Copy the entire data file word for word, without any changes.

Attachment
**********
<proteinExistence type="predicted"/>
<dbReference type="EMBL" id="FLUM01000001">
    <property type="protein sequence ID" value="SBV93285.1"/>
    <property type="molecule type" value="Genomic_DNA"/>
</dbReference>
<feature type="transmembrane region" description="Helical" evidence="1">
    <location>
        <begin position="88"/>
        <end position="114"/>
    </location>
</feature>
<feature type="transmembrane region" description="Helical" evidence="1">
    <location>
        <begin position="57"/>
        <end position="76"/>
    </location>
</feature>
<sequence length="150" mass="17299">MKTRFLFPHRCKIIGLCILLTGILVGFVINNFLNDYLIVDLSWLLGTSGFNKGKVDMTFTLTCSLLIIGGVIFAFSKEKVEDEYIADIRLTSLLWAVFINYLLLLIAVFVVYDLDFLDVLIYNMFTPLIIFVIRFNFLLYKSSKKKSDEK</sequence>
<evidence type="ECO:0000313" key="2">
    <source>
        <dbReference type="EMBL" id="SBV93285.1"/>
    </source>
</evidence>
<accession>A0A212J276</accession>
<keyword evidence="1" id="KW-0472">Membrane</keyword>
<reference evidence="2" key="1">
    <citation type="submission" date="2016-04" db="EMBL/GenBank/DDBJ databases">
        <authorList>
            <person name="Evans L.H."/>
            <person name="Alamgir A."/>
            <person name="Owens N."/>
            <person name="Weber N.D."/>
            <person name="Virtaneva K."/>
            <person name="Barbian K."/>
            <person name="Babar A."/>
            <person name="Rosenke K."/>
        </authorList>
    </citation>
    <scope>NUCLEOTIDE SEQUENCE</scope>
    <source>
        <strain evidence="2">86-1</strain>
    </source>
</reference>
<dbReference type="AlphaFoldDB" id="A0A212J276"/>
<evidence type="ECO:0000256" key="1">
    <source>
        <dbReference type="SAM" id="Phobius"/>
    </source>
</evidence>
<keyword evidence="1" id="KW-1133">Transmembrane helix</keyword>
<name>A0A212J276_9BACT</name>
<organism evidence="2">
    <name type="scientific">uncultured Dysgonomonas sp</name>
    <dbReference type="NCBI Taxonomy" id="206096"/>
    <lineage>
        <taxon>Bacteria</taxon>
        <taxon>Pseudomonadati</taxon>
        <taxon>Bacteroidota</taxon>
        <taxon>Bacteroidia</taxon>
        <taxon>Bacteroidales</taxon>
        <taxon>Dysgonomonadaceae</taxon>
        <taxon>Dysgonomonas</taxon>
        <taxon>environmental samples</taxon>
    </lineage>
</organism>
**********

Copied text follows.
<proteinExistence type="predicted"/>
<dbReference type="EMBL" id="FLUM01000001">
    <property type="protein sequence ID" value="SBV93285.1"/>
    <property type="molecule type" value="Genomic_DNA"/>
</dbReference>
<feature type="transmembrane region" description="Helical" evidence="1">
    <location>
        <begin position="88"/>
        <end position="114"/>
    </location>
</feature>
<feature type="transmembrane region" description="Helical" evidence="1">
    <location>
        <begin position="57"/>
        <end position="76"/>
    </location>
</feature>
<sequence length="150" mass="17299">MKTRFLFPHRCKIIGLCILLTGILVGFVINNFLNDYLIVDLSWLLGTSGFNKGKVDMTFTLTCSLLIIGGVIFAFSKEKVEDEYIADIRLTSLLWAVFINYLLLLIAVFVVYDLDFLDVLIYNMFTPLIIFVIRFNFLLYKSSKKKSDEK</sequence>
<evidence type="ECO:0000313" key="2">
    <source>
        <dbReference type="EMBL" id="SBV93285.1"/>
    </source>
</evidence>
<accession>A0A212J276</accession>
<keyword evidence="1" id="KW-0472">Membrane</keyword>
<reference evidence="2" key="1">
    <citation type="submission" date="2016-04" db="EMBL/GenBank/DDBJ databases">
        <authorList>
            <person name="Evans L.H."/>
            <person name="Alamgir A."/>
            <person name="Owens N."/>
            <person name="Weber N.D."/>
            <person name="Virtaneva K."/>
            <person name="Barbian K."/>
            <person name="Babar A."/>
            <person name="Rosenke K."/>
        </authorList>
    </citation>
    <scope>NUCLEOTIDE SEQUENCE</scope>
    <source>
        <strain evidence="2">86-1</strain>
    </source>
</reference>
<dbReference type="AlphaFoldDB" id="A0A212J276"/>
<evidence type="ECO:0000256" key="1">
    <source>
        <dbReference type="SAM" id="Phobius"/>
    </source>
</evidence>
<keyword evidence="1" id="KW-1133">Transmembrane helix</keyword>
<name>A0A212J276_9BACT</name>
<organism evidence="2">
    <name type="scientific">uncultured Dysgonomonas sp</name>
    <dbReference type="NCBI Taxonomy" id="206096"/>
    <lineage>
        <taxon>Bacteria</taxon>
        <taxon>Pseudomonadati</taxon>
        <taxon>Bacteroidota</taxon>
        <taxon>Bacteroidia</taxon>
        <taxon>Bacteroidales</taxon>
        <taxon>Dysgonomonadaceae</taxon>
        <taxon>Dysgonomonas</taxon>
        <taxon>environmental samples</taxon>
    </lineage>
</organism>